Tree-ear, a thirteen-year-old orphan in medieval Korea, lives under a bridge in a potters' village, and longs to learn how to throw the delicate celadon ceramics himself. By the author of Seesaw Girl.
Kimchi and calamari. It sounds like a quirky food fusion of Korean and Italian cuisine, and it's exactly how Joseph Calderaro feels about himself. Why wouldn't an adopted Korean drummer comic book junkie feel like a combo platter given: (1) his face in the mirror (2) his proud Italian family. And now Joseph has to write an essay about his ancestors for social studies. All he knows is that his birth family shipped his diapered butt on a plane to the USA. End of story. But what he writes leads to a catastrophe messier than a table of shattered dishes, and self-discovery that Joseph never could have imagined.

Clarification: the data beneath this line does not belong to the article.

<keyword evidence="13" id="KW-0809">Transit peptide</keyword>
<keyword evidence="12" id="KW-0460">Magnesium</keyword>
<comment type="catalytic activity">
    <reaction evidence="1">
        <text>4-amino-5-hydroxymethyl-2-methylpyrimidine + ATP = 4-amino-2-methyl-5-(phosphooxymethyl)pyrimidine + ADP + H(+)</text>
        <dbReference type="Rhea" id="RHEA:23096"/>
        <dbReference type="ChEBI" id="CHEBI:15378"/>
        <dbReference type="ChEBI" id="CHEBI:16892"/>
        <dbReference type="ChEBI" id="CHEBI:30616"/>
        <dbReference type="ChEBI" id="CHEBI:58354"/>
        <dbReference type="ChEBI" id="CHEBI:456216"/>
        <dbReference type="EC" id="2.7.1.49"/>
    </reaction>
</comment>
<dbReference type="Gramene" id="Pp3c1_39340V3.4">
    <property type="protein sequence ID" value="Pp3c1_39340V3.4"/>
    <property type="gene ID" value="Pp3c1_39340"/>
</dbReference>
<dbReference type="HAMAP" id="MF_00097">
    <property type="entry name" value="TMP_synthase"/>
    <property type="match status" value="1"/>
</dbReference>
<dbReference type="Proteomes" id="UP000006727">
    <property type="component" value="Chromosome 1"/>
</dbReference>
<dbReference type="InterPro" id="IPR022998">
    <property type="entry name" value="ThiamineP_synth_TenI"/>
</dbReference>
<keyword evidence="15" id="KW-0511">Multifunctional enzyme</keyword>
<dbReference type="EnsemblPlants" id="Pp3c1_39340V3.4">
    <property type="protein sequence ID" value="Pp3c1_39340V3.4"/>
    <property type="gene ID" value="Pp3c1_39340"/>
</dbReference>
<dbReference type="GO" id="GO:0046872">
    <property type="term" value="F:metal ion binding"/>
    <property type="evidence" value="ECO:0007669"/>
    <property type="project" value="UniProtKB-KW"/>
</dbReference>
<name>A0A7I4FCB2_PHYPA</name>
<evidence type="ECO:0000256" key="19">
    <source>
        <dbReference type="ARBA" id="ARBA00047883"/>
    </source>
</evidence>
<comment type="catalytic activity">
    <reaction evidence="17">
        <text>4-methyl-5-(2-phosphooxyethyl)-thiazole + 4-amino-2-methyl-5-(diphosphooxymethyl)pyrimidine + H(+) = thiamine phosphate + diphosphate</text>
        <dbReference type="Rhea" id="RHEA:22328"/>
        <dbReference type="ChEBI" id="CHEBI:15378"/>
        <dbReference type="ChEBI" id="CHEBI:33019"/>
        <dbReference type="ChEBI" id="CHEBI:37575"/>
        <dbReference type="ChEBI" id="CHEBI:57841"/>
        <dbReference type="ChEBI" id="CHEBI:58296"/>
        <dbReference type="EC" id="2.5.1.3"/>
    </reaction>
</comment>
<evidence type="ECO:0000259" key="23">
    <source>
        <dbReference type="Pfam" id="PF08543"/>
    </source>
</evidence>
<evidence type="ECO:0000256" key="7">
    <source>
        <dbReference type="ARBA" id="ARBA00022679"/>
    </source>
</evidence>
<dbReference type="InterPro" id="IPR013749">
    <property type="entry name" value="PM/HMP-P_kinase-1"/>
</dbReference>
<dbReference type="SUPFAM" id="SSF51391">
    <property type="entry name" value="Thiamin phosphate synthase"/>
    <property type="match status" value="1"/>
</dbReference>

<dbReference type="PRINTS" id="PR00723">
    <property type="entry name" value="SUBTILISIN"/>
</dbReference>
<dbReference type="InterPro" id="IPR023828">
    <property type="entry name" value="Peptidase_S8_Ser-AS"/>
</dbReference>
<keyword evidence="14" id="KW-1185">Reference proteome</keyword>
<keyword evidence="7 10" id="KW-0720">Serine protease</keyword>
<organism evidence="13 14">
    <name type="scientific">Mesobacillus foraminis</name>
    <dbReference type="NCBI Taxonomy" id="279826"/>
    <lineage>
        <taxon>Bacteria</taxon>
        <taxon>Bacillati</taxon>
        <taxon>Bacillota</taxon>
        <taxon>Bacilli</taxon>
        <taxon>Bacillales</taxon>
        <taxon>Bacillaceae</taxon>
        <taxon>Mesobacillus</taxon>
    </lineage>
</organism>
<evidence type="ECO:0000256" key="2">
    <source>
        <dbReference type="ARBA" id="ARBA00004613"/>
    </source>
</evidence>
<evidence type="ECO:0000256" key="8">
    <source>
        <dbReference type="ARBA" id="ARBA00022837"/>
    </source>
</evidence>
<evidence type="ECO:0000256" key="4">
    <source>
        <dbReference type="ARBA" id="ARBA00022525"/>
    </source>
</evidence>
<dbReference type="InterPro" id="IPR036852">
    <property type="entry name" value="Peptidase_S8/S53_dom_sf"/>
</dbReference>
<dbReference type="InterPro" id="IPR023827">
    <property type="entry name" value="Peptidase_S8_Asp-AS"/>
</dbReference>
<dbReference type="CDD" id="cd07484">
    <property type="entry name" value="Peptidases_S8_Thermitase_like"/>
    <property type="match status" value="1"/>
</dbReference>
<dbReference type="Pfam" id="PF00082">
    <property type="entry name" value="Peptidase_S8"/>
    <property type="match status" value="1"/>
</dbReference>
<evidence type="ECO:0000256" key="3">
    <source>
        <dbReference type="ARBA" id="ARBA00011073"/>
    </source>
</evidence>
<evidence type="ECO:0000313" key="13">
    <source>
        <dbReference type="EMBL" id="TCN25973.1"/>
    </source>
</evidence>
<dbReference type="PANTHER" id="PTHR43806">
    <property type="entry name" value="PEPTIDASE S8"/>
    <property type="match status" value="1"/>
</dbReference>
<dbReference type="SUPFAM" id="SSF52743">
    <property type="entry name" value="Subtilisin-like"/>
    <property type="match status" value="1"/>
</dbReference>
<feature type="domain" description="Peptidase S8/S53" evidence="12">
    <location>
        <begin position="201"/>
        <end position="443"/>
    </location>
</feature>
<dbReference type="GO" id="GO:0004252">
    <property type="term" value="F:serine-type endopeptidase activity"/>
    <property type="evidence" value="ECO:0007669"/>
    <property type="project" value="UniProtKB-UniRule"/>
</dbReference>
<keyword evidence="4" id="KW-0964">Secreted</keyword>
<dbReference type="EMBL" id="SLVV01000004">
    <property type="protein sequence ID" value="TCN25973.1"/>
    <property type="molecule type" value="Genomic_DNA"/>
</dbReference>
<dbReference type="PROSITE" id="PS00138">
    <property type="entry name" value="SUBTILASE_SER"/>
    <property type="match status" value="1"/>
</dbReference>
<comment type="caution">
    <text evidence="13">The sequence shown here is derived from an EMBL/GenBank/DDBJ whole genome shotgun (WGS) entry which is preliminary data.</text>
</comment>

In a series of journal entries, eleven-year-old child prodigy Millicent Min records her struggles to learn to play volleyball, tutor her enemy, deal with her grandmother's departure, and make friends over the course of a tumultuous summer.
A young Kenyan boy with disabilities named Muthini lives with his grandmother and eight cousins, but when his grandmother is no longer able to take care of him the two set out on a journey that will change the young boy's life, and his name, forever.